Written by Kevin Sampson – We first met DCI Billy McCartney in 2013, in The Killing Pool, which I picked as my top book of that year here on CFL. Now he’s back in a story that straddles a gap of almost a quarter of a century.
The action begins in June 1990, where a young Arab waits for a contact at a marina in Ibiza. He turns to greet his visitor and it’s the last thing he ever does. In a split-second the Prince is lying dead in a pool of his own blood.
Skip back a week and Billy McCartney is on leave when he receives a call from his boss. Drugs kingpin John-John Hamilton has been spotted in Ibiza, where two young people have died thanks to taking decidedly dodgy Ecstasy tablets – something Hamilton is known to supply in bulk. And to top it all, he’s been spotted consorting with a young man of Arabic appearance who calls himself the Prince and is suspected of being involved in plotting terrorism on a grand scale.
Can McCartney go out there and investigate? Is the Pope Catholic? He is paired up with DS Camilla (known as Millie) Baker and the plan is that they will to go undercover to catch Hamilton in his summer playground. But as we lovers of crime fiction know, such best-laid plans are made to go awry – as this one does, with disastrous consequences for both McCartney and Millie.
Skip forward to the present, and McCartney is still recovering from what happened in Ibiza, so when a chance arises to put things right he doesn’t hesitate. It is winter when a young runaway knocks on Billy’s door, and what she tells him sends his world into topspin. He needs to get to Morocco and somehow get inside a hilltop compound known as the Red Fort. It’s a place that’s impossible to breach and is home to the El Glaoui family, top producers of the finest cannabis from the Rif.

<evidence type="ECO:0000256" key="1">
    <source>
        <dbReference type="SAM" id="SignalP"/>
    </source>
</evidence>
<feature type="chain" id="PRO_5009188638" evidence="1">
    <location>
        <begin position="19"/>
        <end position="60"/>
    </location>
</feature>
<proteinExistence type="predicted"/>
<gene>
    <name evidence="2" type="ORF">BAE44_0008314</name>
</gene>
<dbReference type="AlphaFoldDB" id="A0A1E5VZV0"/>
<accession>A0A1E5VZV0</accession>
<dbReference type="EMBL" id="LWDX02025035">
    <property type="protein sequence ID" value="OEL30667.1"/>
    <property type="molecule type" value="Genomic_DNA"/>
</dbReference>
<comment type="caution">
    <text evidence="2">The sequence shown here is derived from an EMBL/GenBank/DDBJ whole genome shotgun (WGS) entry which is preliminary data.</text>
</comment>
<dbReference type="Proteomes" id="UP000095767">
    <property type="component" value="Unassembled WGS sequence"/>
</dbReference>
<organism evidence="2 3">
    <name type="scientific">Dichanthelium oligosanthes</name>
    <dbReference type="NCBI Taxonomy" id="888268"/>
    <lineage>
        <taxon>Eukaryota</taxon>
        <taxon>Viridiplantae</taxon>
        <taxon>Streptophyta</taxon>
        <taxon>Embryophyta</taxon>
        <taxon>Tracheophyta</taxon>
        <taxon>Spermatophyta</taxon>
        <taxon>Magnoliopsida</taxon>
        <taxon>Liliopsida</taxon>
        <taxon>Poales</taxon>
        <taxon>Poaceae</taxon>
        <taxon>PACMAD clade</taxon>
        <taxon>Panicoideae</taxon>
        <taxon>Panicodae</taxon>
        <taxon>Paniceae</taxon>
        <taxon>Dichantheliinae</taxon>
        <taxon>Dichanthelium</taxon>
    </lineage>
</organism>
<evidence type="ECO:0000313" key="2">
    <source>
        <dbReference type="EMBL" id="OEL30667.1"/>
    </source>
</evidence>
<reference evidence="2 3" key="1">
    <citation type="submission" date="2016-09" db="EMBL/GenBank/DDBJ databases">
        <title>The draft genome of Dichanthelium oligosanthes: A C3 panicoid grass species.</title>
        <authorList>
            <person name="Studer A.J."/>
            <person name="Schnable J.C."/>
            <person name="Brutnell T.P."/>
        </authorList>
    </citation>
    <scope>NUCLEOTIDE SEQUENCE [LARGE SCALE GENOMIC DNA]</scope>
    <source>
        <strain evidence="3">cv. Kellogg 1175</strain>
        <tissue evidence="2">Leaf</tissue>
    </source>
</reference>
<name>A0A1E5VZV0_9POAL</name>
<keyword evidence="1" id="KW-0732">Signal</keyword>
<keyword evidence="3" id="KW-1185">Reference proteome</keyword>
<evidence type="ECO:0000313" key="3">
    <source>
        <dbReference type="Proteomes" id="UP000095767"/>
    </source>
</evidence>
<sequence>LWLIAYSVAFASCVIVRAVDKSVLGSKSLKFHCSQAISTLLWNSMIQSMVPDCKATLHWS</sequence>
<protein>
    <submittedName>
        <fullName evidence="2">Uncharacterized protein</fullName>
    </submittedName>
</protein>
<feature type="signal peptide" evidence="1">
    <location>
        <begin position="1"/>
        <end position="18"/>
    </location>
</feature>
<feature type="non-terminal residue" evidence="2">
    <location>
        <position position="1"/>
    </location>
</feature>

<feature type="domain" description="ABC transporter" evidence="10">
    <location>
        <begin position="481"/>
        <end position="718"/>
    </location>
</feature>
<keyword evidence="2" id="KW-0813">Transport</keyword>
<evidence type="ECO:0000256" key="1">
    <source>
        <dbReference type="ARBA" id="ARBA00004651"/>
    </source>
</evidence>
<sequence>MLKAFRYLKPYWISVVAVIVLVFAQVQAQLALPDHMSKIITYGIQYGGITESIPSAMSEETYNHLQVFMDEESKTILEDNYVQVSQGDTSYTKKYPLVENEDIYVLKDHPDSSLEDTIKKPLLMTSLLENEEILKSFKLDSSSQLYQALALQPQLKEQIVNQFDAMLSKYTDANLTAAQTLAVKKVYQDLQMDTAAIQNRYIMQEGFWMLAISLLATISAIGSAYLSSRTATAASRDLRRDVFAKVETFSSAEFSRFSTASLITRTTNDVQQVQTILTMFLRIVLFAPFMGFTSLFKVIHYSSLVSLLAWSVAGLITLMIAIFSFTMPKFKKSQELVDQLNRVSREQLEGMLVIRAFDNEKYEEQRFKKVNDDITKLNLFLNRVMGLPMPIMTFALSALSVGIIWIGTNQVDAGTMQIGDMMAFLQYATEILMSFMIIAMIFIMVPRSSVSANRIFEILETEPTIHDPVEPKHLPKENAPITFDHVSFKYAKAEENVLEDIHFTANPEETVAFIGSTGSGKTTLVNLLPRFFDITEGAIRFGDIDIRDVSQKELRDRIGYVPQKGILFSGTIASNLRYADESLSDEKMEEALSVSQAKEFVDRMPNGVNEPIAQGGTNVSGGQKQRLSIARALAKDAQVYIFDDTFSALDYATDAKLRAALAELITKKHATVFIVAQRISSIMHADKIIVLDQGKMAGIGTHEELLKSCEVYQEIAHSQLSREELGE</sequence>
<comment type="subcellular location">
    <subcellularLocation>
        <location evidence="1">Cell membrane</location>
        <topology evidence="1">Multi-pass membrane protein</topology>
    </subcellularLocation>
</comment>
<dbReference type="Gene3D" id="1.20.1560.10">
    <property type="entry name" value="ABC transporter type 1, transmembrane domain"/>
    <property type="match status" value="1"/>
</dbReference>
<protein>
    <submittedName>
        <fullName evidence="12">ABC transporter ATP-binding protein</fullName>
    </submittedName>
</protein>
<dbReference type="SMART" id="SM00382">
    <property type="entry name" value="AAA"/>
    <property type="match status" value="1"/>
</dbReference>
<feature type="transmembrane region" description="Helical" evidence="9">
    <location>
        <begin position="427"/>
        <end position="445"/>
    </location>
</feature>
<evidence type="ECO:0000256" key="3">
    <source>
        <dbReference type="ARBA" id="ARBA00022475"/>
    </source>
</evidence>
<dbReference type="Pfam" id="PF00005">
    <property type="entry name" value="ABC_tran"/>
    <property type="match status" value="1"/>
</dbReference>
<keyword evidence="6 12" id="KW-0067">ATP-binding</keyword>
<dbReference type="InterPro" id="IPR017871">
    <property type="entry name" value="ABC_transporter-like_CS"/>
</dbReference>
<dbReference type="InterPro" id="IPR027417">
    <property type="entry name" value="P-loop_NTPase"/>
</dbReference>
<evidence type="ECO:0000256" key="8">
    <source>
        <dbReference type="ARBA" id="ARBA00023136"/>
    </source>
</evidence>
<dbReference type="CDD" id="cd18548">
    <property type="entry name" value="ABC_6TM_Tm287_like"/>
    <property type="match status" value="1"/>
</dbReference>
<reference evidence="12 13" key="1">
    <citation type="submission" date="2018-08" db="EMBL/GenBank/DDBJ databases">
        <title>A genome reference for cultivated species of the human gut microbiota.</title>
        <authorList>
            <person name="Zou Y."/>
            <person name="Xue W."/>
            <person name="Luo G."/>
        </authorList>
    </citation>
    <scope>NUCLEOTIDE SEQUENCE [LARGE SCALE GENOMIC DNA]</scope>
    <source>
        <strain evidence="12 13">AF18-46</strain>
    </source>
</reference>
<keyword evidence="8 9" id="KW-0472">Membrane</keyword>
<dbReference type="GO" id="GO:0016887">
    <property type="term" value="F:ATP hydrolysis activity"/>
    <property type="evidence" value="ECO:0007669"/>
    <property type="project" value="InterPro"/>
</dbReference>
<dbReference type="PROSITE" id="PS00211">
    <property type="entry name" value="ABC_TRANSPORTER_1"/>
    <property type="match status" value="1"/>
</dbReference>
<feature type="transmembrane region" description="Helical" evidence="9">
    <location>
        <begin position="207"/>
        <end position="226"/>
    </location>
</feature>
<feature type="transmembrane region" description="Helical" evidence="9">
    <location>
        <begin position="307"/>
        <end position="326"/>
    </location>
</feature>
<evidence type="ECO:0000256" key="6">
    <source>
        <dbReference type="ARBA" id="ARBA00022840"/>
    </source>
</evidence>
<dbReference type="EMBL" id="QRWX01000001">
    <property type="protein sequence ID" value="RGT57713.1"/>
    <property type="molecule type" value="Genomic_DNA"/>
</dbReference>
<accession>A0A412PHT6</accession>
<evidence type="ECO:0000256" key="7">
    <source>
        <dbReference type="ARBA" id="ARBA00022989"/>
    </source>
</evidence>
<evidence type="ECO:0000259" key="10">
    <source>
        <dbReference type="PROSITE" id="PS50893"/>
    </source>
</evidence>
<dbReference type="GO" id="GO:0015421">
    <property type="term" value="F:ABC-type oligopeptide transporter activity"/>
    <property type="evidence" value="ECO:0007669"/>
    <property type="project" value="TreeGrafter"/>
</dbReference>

This a fast-paced thriller with more than its fair share of stop-and-face-palm moments when, belatedly, realisation dawns. The unrelenting action is almost cinematic at times, with touches of spaghetti western and 007 thrown into the mix, plus a story strand lifted straight from fairytale. There are even characters described as looking like Robert de Niro and a young Omar Sharif.
After The Killing Pool, I somehow expected another gritty, dark, urban-based story but The House on The Hill takes big strides away from that atmosphere. Here the settings are richly rendered, from the hedonism of 1990s Ibiza to the harsh beauty of the mountainous Rif region in Morocco, although the story played out against the backdrops is no less violent and disturbing.
Billy McCartney is fleshed out as something of a cartoonish hero. Last time we met he was a single-minded Liverpool cop on a mission, in The House on the Hill he’s been transformed into a veritable man of action. Suddenly, this is a character who has more in common with James Bond and Jack Reacher… He rides! He leaps! He dives! He rescues maidens in distress! I have to admit to feeling a little uncomfortable with this new side to the central character. The sense that he was having to prove himself at every edge and turn was not so evident in book one.
It was always going to be tough to match the jaw-dropping finale of The Killing Pool and in the end Kevin Sampson plumps for an ending that is less dramatic, though strangely moving. I’ve no idea where he is planning to take Billy McCartney next, but I will look in with interest.
The House on the Hill goes on sale 7 August.
CFL Rating: 4 Stars